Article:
April O’Neil: Learning about Labyrinths
As promised, here’s a recap of my first article I wrote for the Annex Gleaner. I had the pleasure to interview Himy Syed, founder of the Toronto City of Labyrinths Project. This initiative is to create enough labyrinths in the city so that every Torontonian is within walking distance of one. Syed also ran for mayor in 2010, the former Executive Director of Canadian Muslim Civil Liberties Association, is the Founding Editor of TorontoWiki.org, a city wiki emphasizing neighbourhoods AND a remarkable labyrinth maker.
I had the pleasure of interview Mr. Syed as he prepares for the Toronto City of Labyrinths Walk, part of the city-wide Jane’s Walks Festival happening May 5th and 6th this year. Jane’s Walk, an urban neighbourhood walking tour honouring the life and achievements of Jane Jacobs, an author and urban advocate. Jacobs believed in civic engagement and imagining cities that are pedestrian-focused. The walk began in Toronto six years ago and has spread to Ottawa, Victoria, Montreal and internationally to cities like Sao Paulo Brazil, London England, Jerusalem Israel and even Wuhan China. There are a confirmed 170 walks in Toronto alone, and one of the most anticipated walking tours is the Toronto City of Labyrinths Walk.
“I stopped counting after 60,” Syed confessed as he described the attendance of last year’s walking tour. There’s certainly an interest in labyrinths and I myself am exceptionally curious. But I thought labyrinths and mazes were the same? Himy Syed gave me to low down:
- Labyrinths have one entrance and a centre, one path to follow making it impossible to get lost
- Mazes may have many entrances, dead-ends and no centre.
- Labyrinths are meditative: the focus is to walk the path
- Mazes are ‘amazing’ and designed to trick and ‘frustrate’: the focus is to escape.
“Mazes are like traffic and labyrinths are like walking.”
There are also many different types of labyrinths that Syed explains in his walking tour. Naturally there will be segmented time to walk an actual labyrinth located at the centre of Christie Pits Park.
“There’s no wrong way to walk a labyrinth. Kids never walk labyrinths, they always run.” Syed explains that the journey through the labyrinth is what’s important. In Montreal, my first labyrinth experience, I was with a friend and he told me to bring a problem in with me and as I walk the path, I meditate on the problem. Once I reach the centre, I’m to concentrate again on the problem, meditate or pray. Then I walk the same way I came out. By the end, I will gain clarity. Syed tells me that’s one way to walk a labyrinths. “I’ve seen sometimes see people walk on the line itself.” It’s very fascinating learning about labyrinths, as Syed digs deeper into the three Rs:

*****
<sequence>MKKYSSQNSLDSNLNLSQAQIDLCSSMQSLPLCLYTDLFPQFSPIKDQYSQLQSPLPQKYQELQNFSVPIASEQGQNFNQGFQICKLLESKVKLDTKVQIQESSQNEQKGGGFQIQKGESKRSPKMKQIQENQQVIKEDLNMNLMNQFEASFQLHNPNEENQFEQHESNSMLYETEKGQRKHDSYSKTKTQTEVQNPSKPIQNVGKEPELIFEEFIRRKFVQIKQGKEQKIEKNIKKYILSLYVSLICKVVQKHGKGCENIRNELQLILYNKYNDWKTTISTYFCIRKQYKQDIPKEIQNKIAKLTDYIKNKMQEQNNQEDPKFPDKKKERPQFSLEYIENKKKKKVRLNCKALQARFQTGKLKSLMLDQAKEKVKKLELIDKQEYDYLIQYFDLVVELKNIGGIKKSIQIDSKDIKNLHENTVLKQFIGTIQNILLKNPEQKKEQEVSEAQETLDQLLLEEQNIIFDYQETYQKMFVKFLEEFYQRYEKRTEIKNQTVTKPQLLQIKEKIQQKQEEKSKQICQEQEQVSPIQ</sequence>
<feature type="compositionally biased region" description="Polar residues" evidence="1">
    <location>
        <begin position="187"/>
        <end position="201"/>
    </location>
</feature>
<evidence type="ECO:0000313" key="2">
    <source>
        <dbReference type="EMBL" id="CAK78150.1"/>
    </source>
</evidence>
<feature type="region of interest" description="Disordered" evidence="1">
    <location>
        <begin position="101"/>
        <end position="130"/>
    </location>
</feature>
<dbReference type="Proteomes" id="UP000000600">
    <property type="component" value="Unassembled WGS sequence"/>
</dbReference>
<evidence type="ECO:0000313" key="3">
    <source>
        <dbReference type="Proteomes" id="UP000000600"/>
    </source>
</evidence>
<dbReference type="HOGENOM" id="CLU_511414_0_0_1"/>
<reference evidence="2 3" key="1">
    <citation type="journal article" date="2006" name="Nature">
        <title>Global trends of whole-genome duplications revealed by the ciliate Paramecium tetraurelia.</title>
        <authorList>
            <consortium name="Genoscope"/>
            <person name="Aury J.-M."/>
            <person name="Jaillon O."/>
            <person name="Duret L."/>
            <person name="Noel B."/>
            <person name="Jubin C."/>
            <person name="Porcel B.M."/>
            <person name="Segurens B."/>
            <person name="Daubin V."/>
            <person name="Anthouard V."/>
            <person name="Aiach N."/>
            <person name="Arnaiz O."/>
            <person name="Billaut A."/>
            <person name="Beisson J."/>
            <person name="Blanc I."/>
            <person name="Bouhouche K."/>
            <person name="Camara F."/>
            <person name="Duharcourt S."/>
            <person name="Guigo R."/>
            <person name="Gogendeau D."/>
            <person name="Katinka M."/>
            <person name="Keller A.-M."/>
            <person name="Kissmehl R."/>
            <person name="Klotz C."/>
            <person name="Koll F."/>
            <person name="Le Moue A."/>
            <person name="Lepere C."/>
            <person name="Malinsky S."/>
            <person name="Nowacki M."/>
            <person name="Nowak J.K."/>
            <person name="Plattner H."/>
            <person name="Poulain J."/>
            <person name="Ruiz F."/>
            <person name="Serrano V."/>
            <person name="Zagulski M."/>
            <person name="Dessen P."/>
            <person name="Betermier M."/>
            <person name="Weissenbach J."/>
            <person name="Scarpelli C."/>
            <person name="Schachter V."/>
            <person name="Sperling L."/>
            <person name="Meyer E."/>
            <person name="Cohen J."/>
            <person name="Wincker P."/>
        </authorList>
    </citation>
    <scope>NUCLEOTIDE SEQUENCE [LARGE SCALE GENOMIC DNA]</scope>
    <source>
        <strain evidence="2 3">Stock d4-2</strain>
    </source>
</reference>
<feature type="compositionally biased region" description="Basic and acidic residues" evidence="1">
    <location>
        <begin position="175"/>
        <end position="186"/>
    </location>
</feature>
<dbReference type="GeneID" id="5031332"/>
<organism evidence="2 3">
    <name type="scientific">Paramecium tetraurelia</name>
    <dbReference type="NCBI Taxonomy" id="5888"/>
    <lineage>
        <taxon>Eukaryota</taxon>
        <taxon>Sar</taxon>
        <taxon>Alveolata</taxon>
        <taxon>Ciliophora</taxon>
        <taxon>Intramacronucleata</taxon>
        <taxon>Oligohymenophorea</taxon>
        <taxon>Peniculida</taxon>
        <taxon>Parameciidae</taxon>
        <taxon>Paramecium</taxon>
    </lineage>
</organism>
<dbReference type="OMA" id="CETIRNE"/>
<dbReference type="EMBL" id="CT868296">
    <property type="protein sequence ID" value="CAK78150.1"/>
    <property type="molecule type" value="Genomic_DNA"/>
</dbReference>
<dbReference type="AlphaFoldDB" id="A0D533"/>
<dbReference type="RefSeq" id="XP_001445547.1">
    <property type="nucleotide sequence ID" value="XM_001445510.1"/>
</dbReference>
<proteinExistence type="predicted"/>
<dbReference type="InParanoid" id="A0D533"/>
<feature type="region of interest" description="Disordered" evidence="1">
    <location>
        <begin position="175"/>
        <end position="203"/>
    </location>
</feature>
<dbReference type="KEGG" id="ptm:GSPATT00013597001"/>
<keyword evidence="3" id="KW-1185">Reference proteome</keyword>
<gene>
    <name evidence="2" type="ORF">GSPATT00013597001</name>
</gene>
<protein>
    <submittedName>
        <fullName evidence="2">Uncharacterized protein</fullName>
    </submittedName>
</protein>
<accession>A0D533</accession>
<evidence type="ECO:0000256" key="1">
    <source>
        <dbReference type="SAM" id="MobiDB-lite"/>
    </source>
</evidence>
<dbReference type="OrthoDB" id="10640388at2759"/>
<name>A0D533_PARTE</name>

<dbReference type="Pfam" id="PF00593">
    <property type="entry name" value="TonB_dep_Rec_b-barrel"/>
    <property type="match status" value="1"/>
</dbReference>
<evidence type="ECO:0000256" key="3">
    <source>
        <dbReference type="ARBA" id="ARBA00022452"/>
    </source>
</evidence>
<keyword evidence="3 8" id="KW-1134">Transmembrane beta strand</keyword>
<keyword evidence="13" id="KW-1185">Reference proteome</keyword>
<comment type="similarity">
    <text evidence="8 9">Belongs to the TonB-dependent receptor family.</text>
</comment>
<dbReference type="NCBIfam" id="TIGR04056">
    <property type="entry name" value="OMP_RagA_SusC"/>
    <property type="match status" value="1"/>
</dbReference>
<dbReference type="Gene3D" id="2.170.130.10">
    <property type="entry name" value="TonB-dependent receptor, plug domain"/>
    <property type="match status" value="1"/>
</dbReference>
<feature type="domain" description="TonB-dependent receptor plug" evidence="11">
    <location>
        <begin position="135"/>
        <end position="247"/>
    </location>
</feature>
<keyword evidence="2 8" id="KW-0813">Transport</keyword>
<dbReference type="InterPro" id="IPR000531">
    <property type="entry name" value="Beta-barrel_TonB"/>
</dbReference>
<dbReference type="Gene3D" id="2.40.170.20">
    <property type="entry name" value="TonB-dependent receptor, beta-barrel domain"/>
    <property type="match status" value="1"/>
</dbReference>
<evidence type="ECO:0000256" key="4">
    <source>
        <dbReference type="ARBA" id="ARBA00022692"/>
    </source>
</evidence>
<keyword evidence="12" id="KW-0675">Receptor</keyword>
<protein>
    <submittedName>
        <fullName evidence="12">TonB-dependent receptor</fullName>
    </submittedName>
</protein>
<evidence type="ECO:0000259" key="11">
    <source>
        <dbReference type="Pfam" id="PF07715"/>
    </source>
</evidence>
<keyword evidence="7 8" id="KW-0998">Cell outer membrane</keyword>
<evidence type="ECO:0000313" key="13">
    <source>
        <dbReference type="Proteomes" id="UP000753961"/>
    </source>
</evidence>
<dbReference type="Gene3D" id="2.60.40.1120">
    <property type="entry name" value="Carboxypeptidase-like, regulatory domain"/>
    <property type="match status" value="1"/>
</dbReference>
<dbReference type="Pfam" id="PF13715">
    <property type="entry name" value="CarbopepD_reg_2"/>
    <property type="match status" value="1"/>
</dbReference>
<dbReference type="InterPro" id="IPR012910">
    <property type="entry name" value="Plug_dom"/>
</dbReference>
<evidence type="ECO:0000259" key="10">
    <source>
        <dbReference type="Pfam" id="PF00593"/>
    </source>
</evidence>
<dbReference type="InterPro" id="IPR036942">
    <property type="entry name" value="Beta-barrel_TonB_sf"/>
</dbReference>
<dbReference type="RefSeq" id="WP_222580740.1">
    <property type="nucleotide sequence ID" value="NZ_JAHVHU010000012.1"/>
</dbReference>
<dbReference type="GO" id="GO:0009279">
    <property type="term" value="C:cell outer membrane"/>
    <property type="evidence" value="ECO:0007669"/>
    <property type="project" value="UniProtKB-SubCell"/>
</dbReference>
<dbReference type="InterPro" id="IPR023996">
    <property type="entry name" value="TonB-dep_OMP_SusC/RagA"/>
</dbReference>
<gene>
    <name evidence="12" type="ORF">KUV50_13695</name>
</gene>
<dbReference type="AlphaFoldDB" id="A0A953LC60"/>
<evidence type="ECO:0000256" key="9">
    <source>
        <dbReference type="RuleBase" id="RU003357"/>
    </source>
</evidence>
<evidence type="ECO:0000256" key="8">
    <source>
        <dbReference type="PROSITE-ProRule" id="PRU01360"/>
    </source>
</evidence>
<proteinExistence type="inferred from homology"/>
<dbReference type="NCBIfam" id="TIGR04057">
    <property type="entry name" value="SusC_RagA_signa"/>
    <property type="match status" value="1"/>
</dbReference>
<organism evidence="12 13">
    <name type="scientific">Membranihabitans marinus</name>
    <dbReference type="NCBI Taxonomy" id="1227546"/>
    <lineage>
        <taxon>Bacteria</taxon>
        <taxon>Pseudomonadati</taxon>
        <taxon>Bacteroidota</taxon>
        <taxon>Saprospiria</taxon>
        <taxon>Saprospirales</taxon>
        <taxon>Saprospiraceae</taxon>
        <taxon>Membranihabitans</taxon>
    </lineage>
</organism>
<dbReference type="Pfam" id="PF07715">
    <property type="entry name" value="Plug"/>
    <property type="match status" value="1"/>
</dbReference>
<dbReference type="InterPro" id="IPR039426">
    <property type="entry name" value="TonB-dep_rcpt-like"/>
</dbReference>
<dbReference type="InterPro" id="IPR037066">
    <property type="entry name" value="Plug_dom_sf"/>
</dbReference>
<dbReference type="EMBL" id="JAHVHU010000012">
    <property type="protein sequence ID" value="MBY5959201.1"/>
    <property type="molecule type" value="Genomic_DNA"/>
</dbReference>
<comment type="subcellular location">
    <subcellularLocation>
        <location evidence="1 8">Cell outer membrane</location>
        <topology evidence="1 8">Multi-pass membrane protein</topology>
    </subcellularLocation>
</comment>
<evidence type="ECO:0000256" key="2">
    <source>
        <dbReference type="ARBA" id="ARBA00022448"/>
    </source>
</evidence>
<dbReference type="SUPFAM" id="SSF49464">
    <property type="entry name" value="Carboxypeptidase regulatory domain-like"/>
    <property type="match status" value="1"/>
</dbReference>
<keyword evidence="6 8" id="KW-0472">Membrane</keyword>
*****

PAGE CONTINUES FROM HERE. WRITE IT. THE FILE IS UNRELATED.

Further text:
- Releasing: letting go of daily distractions and choosing to walk the labyrinth
- Receiving: taking in the sensations, thoughts and subtleties of the journey
- Returning: calmly returning to the beginning with new insight
The spiritual nature of labyrinths, of Himy Syed’s labyrinths specifically, are also linked with space. Many of his labyrinths are in close proximity with water. The first labyrinth Syed showed me, is located right in front of Christie station.
Some may remember that there once was s water fountain on the city island on Christie and Bloor. When the fountain didn’t work and after countless demands to the city to fix it, Syed decided to create a labyrinth around the defunked tap, to draw attention to it. Today the fountain has been removed altogether but the labyrinth still remains, three paint jobs later. Another labyrinth designed by Syed incorporates the circular shape of the wadding pool at Christie Pits. If there are natural cracks in the ground, pot holes and the like, Syed highlights these elements into the design instead of going over them.
Labyrinths have been created for centuries, and Himy Syed draws me one of the oldest designs right in my notebook:
It starts with a cross shape and then, by drawing from one corner to the next, you great pathways. To make it a bit more complicated, you can add divets in the corners of the cross-shape. Syed tells me that ancient labyrinths were made of sand, stones and drawn with sticks. This is very reminiscent of his latest installation, a beach labyrinth on Woodbine Beach, a piece in honour of the Irish population designed in the shape of a cloverleaf.
I am most impressed by how Syed’s creations all have a purpose. Not a labyrinth but a large street map of the TTC subway stations can be found outside of Bickford Centre, an ESL continuing education school. In 2009, there was a gun scare that some say the media dramatized and created a stigmatization of newcomers and violence. In light of the event, Syed painted a giant subway map on the street, that is geographically to scale but more importantly, it is multilingual.
“I wanted to let [people] know that they are welcome.” And the population near the school, a mix of Korean, Chinese and Ethiopian students are reflected in his work. Syed also explained that he has created all white “ghost” labyrinths in specific areas of the city effected by violence. “It’s my way of healing the city”.
Himy Syed will be running six Jane’s Walk tours this year, including the Toronto City of Labyrinths tour which is scheduled for May 5th at 6pm starting at Christie Station. Be prepared to walk a labyrinth! **NOTE TIME CHANGE, the walk is now 6pm NOT 5pm***
For more photos of Himy Syed’s work, check out on flickr here! Keep your eyes people Toronto, there are labyrinths in the least expected places.
Over and out!